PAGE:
Although step-streets—pedestrian corridors that replace auto-centric streets in hilly neighborhoods—are more often associated with San Francisco, New York City has 94 step-streets of its own. WXY Architecture + Urban Design partnered with AECOM to revamp a full-block step-street in Inwood, Manhattan's northernmost neighborhood. The so-called "step-stair" connects busy Broadway with a residential complex, Park Terrace East. The New York City Department of Design & Construction (DDC) chose Brooklyn–based WXY to rehabilitate the 215th Street right-of-way's crumbling surfaces and worn planted areas. The passage, which officially opens to the public on February 3rd, hews closely to the original design. In addition to improving the stair condition, WXY encircled newly planted trees between the two staircases with cobblestone pavers. Historic lampposts that flank the landings remain intact, though the fixtures are swapped out for more original-looking globes, as in the 1915 photograph below. A bike channel on both sides eases the schlep up and down the 50 foot incline. "The Inwood community deserves a safe stair path," said Claire Weisz, founding principal at WXY, in a statement. "But they also deserve a beautiful public space they can feel proud of, where neighbors can greet one another as they pass on their daily commute." The step-street was on the city's repair radar for years. In April 2012, The Daily News reported that Inwood residents had been petitioning for spruced-up stairs since 1999. The rendering in that piece is identical to the one re-released today, though there's no word on what's held up the project for almost four years.
Posts tagged with "Pedestrian Access":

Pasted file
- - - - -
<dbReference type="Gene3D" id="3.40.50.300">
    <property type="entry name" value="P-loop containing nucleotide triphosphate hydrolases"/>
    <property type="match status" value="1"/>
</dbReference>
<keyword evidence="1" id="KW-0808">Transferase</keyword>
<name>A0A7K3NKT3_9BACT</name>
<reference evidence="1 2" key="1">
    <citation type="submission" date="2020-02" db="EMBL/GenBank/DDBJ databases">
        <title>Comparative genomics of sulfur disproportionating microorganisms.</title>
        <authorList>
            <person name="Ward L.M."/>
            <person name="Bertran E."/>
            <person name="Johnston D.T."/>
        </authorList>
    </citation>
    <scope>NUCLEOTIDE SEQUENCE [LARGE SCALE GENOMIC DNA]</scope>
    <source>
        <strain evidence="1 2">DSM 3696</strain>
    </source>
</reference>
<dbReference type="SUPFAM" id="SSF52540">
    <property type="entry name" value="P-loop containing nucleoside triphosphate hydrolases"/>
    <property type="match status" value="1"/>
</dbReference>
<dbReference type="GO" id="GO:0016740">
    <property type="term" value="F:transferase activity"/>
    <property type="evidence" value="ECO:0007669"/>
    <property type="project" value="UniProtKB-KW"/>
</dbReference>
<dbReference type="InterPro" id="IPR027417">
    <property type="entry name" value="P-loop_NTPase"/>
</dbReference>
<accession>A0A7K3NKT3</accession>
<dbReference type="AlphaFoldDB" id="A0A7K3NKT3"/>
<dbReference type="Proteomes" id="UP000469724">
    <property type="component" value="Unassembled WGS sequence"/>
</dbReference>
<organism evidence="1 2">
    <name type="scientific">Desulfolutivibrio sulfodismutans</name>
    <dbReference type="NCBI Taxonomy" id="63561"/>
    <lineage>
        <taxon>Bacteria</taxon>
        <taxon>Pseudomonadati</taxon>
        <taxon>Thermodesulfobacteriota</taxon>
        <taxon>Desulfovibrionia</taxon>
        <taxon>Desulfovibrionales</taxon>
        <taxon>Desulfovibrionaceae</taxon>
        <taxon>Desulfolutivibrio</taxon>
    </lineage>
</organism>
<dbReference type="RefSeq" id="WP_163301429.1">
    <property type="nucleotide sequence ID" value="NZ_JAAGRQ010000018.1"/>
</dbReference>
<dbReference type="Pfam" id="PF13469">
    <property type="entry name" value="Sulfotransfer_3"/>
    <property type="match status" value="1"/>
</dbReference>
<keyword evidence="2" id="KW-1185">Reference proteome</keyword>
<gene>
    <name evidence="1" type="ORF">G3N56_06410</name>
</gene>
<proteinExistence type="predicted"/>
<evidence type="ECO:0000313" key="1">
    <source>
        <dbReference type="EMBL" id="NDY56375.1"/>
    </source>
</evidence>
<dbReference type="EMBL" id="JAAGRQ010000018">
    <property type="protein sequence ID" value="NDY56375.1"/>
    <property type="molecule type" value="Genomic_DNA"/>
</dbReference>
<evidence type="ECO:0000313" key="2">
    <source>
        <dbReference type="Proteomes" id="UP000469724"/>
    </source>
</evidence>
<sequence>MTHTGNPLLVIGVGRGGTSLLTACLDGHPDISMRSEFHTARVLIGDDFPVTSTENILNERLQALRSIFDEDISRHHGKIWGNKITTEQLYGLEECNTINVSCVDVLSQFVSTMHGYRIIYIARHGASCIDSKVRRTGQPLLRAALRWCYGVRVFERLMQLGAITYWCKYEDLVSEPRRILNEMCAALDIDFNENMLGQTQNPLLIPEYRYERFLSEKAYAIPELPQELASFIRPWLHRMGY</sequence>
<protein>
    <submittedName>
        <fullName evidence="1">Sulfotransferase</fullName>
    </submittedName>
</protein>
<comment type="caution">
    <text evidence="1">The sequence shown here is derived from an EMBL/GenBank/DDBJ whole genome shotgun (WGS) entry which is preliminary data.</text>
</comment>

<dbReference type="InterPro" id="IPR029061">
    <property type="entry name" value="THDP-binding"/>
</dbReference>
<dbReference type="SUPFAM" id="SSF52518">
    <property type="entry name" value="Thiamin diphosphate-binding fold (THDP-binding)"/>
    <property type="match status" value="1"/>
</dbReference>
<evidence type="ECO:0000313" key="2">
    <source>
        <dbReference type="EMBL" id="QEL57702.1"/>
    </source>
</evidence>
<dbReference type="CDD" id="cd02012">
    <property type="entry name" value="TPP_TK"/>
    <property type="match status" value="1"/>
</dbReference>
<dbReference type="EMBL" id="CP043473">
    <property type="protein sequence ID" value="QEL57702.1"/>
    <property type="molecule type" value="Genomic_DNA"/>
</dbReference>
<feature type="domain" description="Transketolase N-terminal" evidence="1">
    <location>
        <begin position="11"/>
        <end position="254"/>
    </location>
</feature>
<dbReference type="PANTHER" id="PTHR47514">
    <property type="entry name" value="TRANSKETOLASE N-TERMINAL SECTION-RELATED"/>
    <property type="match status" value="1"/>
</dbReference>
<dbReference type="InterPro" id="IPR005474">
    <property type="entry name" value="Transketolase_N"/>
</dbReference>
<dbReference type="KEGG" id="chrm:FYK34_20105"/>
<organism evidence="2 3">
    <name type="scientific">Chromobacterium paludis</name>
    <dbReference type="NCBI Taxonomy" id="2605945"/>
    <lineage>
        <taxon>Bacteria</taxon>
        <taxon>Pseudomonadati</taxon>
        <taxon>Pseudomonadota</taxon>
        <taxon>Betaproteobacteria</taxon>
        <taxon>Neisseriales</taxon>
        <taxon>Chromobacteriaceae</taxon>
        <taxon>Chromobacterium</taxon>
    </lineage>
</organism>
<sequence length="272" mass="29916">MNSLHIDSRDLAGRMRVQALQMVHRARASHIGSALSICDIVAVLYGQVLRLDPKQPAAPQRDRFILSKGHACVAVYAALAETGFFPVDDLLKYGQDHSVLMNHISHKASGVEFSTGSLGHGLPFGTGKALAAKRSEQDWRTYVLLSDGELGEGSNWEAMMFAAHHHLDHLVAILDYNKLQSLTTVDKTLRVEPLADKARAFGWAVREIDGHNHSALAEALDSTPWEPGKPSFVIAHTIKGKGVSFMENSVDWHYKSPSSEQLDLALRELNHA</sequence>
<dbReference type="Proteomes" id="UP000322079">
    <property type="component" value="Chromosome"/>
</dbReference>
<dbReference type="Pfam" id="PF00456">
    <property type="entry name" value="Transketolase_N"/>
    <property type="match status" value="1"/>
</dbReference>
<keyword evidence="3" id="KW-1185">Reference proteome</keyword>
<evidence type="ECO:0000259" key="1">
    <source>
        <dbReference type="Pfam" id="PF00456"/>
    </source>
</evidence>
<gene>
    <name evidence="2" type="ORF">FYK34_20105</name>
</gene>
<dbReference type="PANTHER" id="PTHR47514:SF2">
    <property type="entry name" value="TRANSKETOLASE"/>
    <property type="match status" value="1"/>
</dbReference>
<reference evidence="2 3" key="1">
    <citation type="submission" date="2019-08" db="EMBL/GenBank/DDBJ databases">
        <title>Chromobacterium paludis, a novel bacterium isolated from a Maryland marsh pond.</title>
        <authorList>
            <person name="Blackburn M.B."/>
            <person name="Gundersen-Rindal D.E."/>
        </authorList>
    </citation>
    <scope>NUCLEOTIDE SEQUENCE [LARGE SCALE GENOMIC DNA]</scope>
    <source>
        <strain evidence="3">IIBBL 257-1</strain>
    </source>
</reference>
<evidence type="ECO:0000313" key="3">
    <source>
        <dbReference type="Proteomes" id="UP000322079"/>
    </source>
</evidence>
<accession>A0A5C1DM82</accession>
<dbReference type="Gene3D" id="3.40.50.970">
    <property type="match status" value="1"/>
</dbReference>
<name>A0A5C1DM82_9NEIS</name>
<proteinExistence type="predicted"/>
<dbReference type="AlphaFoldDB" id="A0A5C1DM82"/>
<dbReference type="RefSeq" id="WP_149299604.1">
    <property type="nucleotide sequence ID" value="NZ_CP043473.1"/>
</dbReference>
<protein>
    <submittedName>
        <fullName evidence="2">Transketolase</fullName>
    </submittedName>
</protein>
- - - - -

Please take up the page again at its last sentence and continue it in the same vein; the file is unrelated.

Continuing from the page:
“We got very attracted to the project, and to the idea of making something that reconnects Los Angeles,” Zoltan Pali said of Taylor Yard Bridge, the pedestrian and bicycle bridge designed by his firm, Studio Pali Fekete architects (SPF:a). Originally introduced as part of a mitigations package twenty-two years ago, the bridge, which will span the Los Angeles River between Cypress Park and Elysian Valley, should be completed within two years at a cost of $5.3 million. “Frankly bridges are a very interesting topic,” Pali said. “It’s also one of those types of things that you can design ten bridges in ten minutes, there’s so many different ways of looking at it.” In the case of the Taylor Yard Bridge, the designers faced a unique set of challenges. Large power lines on the Taylor Yard side of the 360-foot span limited the height of the bridge. Also on the Taylor Yard side is a maintenance road, hampering access to the riverbank; on the opposite side is a narrow bike path. Finally, the two banks are about ten feet apart in height, necessitating a 3 percent grade. “[We] had a lot of issues we had to deal with from the standpoint of geometry,” Pali said. To deal with those concerns, and to minimize construction time, Pali and his colleagues chose a lightweight steel construction that eliminated the need for supports in the river bed. The body of the bridge is a 30-foot-by-30-foot box truss, painted orange. A DWP recycled water pipeline, painted purple, will provide a contrasting splash of color. The 17-foot-wide road platform, designed with lanes for pedestrian and bicycle use, “kind of floats, almost seems as if it’s suspended” within the truss, Pali said. The Taylor Yard Bridge is more than just a solution to a set of practical problems. It’s also Pali’s way of pushing back against over-the-top bridge designs. “Truth be told, we really wanted to have a counterpoint philosophically and architecturally from the sort of heroics that lots of folks go through to make bridges,” he explained. The designers aimed for “simplicity, elegance. We wanted to refer to those really beautiful, utilitarian bridges you see around the world, plus the railroad bridges that used to span the LA River. Just do what you need.”